Breathing polluted air can worsen symptoms. In fact, airborne toxins can actually cause allergies in some people. If you suspect that air pollution triggers your attacks, spend as little time outdoors as possible on smoggy days. When you must go outside, wear a surgical mask, especially while exercising. Don't expect miracles (the mask won't screen out all allergens) but it may help you breathe a little easier.
Tobacco smoke is a notorious irritant, either causing or aggravating respiratory allergies. Don't let your friends and family foul the air with cigarettes, cigars, or pipes. And, of course, if you still light up, stop it!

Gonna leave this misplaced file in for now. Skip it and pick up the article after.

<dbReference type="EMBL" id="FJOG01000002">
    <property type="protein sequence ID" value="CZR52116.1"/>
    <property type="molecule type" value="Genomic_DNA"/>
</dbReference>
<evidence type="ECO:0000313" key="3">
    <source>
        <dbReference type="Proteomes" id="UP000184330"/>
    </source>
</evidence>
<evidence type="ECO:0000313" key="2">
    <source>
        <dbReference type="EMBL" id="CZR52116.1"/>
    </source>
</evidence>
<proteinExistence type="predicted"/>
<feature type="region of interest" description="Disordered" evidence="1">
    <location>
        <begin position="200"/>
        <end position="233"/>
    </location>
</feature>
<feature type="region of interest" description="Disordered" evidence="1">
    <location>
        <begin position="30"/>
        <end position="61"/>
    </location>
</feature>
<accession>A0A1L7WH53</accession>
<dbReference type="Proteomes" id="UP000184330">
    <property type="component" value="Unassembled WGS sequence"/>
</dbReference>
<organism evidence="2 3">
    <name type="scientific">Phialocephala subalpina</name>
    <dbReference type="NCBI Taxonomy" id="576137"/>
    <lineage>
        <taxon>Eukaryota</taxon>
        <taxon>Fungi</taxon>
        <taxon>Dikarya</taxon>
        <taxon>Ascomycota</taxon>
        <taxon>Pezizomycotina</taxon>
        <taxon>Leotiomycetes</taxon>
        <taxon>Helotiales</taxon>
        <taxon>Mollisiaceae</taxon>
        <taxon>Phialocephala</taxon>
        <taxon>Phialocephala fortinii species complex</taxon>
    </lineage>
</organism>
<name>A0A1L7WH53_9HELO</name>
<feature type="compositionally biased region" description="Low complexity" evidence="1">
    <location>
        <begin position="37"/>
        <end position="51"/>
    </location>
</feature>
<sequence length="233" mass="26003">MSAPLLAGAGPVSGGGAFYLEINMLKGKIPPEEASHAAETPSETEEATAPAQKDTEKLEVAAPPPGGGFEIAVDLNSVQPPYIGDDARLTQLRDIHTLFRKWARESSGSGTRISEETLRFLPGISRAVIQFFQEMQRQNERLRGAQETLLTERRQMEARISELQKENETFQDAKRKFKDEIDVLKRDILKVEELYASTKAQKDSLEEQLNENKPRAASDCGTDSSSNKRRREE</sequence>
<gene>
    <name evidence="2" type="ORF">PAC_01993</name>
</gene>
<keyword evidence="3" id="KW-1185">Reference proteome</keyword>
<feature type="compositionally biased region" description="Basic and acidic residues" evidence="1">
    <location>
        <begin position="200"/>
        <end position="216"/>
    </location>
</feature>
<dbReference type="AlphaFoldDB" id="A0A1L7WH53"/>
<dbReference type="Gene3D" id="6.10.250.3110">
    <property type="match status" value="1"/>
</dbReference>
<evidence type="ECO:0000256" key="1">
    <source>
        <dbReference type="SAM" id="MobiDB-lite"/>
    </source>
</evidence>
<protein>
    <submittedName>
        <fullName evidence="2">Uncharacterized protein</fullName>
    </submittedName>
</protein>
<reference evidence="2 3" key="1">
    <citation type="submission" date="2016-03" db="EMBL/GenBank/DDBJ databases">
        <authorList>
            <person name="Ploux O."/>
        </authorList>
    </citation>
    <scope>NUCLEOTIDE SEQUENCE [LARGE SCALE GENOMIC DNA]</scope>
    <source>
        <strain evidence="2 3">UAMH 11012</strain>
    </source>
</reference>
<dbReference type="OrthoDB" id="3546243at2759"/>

A fresh breeze blowing through an open window on a spring day may sound inviting, but it's bad news for an allergy sufferer, since it can fill the house with pollen. To minimize contact with the powdery stuff, keep windows closed at all times. Air purifiers, especially those with HEPA (High Efficiency Particulate Air Filters) filters, may help eliminate indoor pollen, but they also tend to stir up dust, which might worsen some allergies.
On a windy day in pollen season, a pair of sunglasses (or your regular prescription eyeglasses, if you wear them) may also help shield your eyes from airborne allergens. For extra protection, try a pair of sunglasses with side shields or even a pair of goggles.